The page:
It has been expected that Iceland will utilize more energy to mine the bitcoin than control its homes, this year. After China and Canada, Iceland is the following hot area for the huge companies invested into virtual currency mining. With a wealth of hydroelectric and geothermal power plants on this island, organizations are coming here to build up their base.
Inorder to make bitcoins, one needs enormous amounts of energy to run their PCs and mine the bitcoins. This makes the island an ideal base for bitcoin mining.
As per Johann Snorri Sigurbergsson, a business development manager at Energy Company Hitaveita Sudurnesja, this year, the virtual currency mining of Iceland is relied upon to double its energy utilization to around 100 megawatts. According to Iceland’s National Energy Authority, the household energy utilization of Iceland is 340,000, which is not as much as the mining energy utilization.
A source from the Svartsengi geothermal plant, that powers the southwestern peninsula territory where the crypto mining is done, stated:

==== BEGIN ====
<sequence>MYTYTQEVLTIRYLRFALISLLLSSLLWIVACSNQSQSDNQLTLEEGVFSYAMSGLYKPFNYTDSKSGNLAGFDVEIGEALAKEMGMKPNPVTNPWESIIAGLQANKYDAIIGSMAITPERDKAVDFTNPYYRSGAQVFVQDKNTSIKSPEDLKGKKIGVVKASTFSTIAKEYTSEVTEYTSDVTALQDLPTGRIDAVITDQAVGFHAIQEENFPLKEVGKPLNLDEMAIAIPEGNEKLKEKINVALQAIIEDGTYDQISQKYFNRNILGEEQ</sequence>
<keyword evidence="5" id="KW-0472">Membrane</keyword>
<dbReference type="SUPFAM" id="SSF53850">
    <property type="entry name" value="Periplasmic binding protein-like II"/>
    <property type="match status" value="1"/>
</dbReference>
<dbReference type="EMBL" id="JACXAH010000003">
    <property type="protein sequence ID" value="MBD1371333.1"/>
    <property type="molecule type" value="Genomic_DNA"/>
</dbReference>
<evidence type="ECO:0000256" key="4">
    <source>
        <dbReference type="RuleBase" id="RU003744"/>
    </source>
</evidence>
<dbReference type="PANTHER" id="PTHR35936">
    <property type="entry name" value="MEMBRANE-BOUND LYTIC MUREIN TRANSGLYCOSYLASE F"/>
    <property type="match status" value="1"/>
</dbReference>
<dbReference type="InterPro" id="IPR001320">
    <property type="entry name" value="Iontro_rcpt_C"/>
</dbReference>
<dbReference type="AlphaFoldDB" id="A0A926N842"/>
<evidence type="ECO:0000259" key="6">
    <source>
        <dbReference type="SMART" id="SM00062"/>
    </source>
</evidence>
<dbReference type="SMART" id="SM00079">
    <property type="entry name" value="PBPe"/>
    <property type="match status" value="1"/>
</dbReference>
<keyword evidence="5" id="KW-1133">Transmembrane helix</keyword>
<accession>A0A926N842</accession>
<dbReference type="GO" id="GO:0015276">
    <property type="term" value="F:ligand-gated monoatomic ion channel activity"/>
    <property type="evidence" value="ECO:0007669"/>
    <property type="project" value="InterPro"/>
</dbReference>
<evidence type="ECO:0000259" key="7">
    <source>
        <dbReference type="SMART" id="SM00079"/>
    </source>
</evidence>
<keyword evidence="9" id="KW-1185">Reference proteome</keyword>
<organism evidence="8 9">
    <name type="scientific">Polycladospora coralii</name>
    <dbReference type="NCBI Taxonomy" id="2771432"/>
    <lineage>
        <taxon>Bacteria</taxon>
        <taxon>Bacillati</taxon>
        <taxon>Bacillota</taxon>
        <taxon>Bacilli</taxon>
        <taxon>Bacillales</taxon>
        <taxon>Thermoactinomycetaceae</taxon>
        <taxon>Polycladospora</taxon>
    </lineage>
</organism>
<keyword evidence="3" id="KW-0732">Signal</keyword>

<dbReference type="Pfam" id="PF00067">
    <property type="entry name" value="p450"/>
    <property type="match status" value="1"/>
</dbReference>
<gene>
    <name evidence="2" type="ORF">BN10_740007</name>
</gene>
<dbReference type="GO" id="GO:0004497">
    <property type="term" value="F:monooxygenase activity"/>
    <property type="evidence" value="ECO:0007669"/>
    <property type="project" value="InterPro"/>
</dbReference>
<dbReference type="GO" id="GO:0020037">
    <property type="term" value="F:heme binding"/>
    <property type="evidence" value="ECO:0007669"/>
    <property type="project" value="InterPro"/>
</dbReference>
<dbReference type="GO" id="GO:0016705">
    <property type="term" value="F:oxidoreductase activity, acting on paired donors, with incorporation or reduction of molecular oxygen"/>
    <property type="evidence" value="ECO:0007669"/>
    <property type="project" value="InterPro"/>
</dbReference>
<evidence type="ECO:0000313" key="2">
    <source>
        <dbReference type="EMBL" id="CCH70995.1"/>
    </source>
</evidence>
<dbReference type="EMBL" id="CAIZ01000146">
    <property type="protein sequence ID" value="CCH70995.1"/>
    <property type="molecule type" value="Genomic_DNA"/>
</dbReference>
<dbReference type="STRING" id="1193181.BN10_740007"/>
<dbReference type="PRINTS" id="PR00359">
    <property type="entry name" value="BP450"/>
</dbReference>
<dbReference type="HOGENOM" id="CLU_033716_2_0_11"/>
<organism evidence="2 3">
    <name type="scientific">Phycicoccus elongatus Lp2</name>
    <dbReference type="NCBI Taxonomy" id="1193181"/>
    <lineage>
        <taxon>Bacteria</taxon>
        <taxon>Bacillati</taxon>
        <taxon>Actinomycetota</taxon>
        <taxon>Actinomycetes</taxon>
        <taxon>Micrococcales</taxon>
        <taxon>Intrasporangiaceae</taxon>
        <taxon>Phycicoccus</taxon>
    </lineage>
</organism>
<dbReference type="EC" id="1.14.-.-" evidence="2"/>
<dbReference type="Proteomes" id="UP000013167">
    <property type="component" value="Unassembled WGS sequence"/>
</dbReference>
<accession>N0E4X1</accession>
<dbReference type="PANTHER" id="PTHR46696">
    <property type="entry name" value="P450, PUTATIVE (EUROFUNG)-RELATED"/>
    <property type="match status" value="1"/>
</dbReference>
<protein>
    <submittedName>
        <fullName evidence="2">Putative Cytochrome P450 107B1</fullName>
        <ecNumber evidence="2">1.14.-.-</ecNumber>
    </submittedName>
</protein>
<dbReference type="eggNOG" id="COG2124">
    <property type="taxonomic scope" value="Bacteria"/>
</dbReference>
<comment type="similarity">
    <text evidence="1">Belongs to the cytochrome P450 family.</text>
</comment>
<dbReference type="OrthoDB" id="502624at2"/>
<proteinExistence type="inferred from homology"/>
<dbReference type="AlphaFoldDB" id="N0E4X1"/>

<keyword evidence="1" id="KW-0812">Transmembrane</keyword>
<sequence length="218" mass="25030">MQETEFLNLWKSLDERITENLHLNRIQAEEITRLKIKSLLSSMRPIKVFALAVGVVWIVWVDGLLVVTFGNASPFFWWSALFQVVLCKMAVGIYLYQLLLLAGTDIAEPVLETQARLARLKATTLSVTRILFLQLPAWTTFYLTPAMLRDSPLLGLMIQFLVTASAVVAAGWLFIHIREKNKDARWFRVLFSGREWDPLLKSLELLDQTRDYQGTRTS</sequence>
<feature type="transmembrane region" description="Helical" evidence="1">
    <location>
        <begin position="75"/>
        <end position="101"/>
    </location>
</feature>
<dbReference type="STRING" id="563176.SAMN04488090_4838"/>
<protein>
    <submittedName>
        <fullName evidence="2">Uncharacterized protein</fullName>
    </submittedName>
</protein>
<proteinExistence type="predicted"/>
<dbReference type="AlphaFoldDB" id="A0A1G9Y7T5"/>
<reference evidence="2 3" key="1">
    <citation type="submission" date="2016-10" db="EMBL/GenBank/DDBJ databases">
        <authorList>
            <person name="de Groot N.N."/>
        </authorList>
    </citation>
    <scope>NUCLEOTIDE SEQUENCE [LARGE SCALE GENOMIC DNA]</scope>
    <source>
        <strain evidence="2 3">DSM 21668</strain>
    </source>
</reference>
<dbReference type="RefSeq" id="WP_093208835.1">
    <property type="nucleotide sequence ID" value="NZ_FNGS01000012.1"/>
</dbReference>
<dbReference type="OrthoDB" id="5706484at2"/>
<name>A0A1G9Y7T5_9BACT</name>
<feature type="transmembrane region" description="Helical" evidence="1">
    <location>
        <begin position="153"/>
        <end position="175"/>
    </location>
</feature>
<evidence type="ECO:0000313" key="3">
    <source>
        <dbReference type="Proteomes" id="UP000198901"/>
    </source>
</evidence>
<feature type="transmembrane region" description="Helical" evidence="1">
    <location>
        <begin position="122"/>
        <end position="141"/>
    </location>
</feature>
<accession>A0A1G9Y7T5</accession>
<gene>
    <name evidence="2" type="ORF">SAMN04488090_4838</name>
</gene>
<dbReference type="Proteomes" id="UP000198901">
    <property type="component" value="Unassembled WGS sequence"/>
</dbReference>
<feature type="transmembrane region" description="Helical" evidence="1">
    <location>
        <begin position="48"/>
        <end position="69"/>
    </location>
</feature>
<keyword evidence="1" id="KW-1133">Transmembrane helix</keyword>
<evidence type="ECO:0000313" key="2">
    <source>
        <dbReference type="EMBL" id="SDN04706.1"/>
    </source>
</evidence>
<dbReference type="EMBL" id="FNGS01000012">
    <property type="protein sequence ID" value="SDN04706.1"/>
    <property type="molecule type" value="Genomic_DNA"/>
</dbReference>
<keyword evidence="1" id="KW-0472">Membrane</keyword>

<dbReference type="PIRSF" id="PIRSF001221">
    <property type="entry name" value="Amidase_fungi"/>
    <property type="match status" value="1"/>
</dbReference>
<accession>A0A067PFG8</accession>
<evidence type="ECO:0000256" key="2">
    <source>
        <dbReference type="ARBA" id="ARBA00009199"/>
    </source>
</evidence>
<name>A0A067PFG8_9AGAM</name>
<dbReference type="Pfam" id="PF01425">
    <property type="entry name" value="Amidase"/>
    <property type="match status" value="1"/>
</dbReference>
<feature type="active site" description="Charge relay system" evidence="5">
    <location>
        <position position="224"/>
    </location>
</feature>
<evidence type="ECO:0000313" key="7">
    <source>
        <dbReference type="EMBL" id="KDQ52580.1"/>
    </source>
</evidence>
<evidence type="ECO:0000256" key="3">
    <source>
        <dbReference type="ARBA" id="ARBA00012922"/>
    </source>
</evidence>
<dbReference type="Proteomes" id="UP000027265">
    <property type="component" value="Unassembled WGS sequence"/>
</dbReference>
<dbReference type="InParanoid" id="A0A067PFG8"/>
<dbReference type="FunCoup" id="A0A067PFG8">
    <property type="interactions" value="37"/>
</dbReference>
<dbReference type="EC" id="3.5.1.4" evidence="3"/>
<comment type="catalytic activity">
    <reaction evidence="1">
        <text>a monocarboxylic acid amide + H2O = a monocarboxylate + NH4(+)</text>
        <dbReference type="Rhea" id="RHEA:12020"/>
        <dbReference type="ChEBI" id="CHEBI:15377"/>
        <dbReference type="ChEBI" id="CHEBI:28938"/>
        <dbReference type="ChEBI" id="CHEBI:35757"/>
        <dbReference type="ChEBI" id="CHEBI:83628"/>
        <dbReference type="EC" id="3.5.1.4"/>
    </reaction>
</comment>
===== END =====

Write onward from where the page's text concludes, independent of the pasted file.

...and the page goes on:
“Four months ago, I could not have predicted this trend – but then bitcoin skyrocketed and we got a lot more emails. Just today, I came from a meeting with a mining company seeking to buy 18 megawatts.”
The energy demand has expanded because of the increasing expense of producing virtual currencies. What’s more, one of the fundamental attractions of Iceland as a mining base is its frosty atmosphere that gives natural cooling to the PC servers. Also, Iceland has a wealth of sustainable renewable energy accessible for this reason.
The development of the mining organizations in Iceland has prompted the lawmaker of its Pirate Party, Smari McCarthy to bring up the idea of taxing the profits of bitcoin mines.
McCarthy has been cited as saying to The Associated Press:
“Under normal circumstances, companies that are creating value in Iceland pay a certain amount of tax to the government. These companies are not doing that and we might want to ask ourselves whether they should.”
McCarthy has questioned the value of bitcoin mining for the general public and further contends that the occupants need to consider regulating and also taxing the rising crypto mining industry.
“We are spending tens or maybe hundreds of megawatts on producing something that has no tangible existence and no real use for humans outside the realm of financial speculation. That can’t be good.”